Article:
Isobel, the main protagonist, is a woman in mid-life, dissatisfied with many of her circumstances and pressured to earn more income due to her husbands’ chronic, debilitating illness. Doesn’t seem much like a character description from a thriller, does it? Philip is her husband. A bit older than her, with a past successful career that ended when he became too ill to continue to work. His illness is very unclear as to its origin or its prognosis. But somehow, having a swimming pool will help. Troy is her agent. Young, assertive, smart and sexually ambiguous, with a life that includes cocaine, champagne and butch men. And then there’s Murray, the swimming pool salesman who befriends Philip. Still, really not the raw materials for a thriller.

Until, in an effort to earn more money, Isobel and Troy create Zelda Vane, a glamourous and wealthly woman, who writes steamy bestsellers. When Isobel dresses up as her, she starts to discover a world beyond the obligations that have run her life for a decade, and things begin to spin out of control. Troy seems genuinely intrigued by Zelda. But then also, his friendship with Isobel keeps encountering moments that foreshadow some other agenda. And then, maybe a completely different kind of manipulation and deception. Or maybe not.

Murray’s friendship with Philip also starts to go down a road that feels uncomfortable. One can tell there’s something “off”. The friendship seems like a manipulation for a better sale. But then, maybe not. Philip’s illness seems to improve, with no real explanation other than that he’s found a purpose. So perhaps Murray truly is a friend. And then, maybe there’s still a completely different kind of manipulation and deception.

Each of these characters is also deeply dependent — some times on only one of the others, and sometimes on more than one. And they all struggle for independence in those relationships as well. This is, above all, a book with complex characters and relationships. The reader is left to draw many of their own conclusions about both.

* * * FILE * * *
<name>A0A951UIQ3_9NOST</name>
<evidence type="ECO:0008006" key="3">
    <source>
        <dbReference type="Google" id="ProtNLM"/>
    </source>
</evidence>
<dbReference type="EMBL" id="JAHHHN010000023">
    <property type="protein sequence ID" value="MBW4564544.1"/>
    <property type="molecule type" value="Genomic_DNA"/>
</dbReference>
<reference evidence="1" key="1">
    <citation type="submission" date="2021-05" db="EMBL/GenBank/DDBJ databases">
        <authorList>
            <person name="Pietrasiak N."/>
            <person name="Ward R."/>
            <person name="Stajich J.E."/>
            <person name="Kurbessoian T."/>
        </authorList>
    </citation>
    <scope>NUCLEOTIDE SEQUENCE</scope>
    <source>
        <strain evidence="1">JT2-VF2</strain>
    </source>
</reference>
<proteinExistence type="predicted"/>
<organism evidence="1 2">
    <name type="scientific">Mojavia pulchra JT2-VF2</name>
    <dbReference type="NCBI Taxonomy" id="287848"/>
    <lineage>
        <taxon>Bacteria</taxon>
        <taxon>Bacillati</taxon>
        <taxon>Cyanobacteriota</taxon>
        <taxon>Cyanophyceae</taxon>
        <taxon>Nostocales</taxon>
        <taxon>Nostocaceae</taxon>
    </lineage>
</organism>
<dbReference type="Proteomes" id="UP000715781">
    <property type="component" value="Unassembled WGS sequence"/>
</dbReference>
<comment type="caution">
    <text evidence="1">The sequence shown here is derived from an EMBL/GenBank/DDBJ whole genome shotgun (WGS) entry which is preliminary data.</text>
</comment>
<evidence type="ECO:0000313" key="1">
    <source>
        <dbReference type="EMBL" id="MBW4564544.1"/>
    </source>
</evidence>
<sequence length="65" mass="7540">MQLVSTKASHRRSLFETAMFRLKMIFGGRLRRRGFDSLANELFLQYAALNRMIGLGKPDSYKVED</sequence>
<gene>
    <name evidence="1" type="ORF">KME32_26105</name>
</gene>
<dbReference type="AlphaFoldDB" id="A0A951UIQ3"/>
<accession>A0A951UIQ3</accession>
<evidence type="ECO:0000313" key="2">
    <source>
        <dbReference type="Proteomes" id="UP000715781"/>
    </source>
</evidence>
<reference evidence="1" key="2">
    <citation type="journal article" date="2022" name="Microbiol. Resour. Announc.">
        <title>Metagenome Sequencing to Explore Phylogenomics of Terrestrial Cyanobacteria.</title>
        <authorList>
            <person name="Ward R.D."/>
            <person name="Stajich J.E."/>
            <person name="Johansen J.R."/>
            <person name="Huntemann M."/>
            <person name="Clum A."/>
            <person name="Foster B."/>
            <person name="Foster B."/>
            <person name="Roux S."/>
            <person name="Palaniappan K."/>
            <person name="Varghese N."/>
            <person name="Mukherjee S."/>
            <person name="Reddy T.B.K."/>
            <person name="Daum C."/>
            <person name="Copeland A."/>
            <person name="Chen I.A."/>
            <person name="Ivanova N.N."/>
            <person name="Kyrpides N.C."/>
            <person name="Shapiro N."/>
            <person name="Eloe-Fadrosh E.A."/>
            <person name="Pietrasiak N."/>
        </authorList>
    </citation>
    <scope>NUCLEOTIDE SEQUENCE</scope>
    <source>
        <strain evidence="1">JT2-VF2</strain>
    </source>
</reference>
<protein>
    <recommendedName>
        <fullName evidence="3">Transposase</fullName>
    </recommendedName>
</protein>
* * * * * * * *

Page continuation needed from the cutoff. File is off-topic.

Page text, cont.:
If you’ve read Philippa Gregory’s more well known historical fiction, you’ll understand that she often writes about the darker side of a characters’ personality. In her Wideacre trilogy, she explored themes of murder, incest and psychosis, over the course of several generations. In Zelda’s Cut, Ms. Gregory explores themes of self-sacrifice, deception, manipulation, dependence and independence. The book is a methodical, but fairly fast, exploration of a journey from idealistic motivation to self-interested rash behavior.

I didn’t like the characters, but their complexity made them interesting and readable nonetheless. I found most of the circumstances plausible, except at the end, where I was (unfortunately) disappointed. Each decision, each experience the characters had led, plausibly, to the next but the overall result was that Isobel wound up going “down the rabbit hole” and into a life that had a dark side to it that was both seductive and terrifying.

I wanted to know what would happen to these characters, these people who were making bad decisions, and whose paths had led them so far away from the types of people they THOUGHT they were at first. Unfortunately, the ending left me rather flat. While the major plotlines were resolved, I felt confused by how some of the story was left. I think I would have preferred more exploration of how these characters ended up where they did, than simply KNOWING that they ended up where they did.

I do recommend Zelda’s Cut. Partly because it’s so different from Ms. Gregory’s other books and also because I so rarely find a book that I enjoy, where I dislike the characters themselves. Let me know what you think!

Check out this book on Goodreads: Zelda’s Cut http://www.goodreads.com/book/show/252503.Zelda_s_Cut